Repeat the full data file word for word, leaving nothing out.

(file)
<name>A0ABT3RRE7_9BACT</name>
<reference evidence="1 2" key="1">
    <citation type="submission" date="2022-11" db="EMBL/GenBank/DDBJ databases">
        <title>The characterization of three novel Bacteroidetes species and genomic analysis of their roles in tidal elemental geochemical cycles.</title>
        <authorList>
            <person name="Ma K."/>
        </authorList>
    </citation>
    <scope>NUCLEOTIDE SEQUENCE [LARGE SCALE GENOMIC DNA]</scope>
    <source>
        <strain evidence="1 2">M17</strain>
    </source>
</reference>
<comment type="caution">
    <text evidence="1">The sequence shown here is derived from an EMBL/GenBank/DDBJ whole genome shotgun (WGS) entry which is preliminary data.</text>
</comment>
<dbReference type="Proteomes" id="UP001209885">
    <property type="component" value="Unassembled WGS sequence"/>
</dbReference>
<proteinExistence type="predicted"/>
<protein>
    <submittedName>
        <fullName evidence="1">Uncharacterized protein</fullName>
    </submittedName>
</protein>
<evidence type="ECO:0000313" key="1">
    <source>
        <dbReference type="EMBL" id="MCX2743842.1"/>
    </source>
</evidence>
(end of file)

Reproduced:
<name>A0ABT3RRE7_9BACT</name>
<reference evidence="1 2" key="1">
    <citation type="submission" date="2022-11" db="EMBL/GenBank/DDBJ databases">
        <title>The characterization of three novel Bacteroidetes species and genomic analysis of their roles in tidal elemental geochemical cycles.</title>
        <authorList>
            <person name="Ma K."/>
        </authorList>
    </citation>
    <scope>NUCLEOTIDE SEQUENCE [LARGE SCALE GENOMIC DNA]</scope>
    <source>
        <strain evidence="1 2">M17</strain>
    </source>
</reference>
<comment type="caution">
    <text evidence="1">The sequence shown here is derived from an EMBL/GenBank/DDBJ whole genome shotgun (WGS) entry which is preliminary data.</text>
</comment>
<dbReference type="Proteomes" id="UP001209885">
    <property type="component" value="Unassembled WGS sequence"/>
</dbReference>
<proteinExistence type="predicted"/>
<protein>
    <submittedName>
        <fullName evidence="1">Uncharacterized protein</fullName>
    </submittedName>
</protein>
<evidence type="ECO:0000313" key="1">
    <source>
        <dbReference type="EMBL" id="MCX2743842.1"/>
    </source>
</evidence>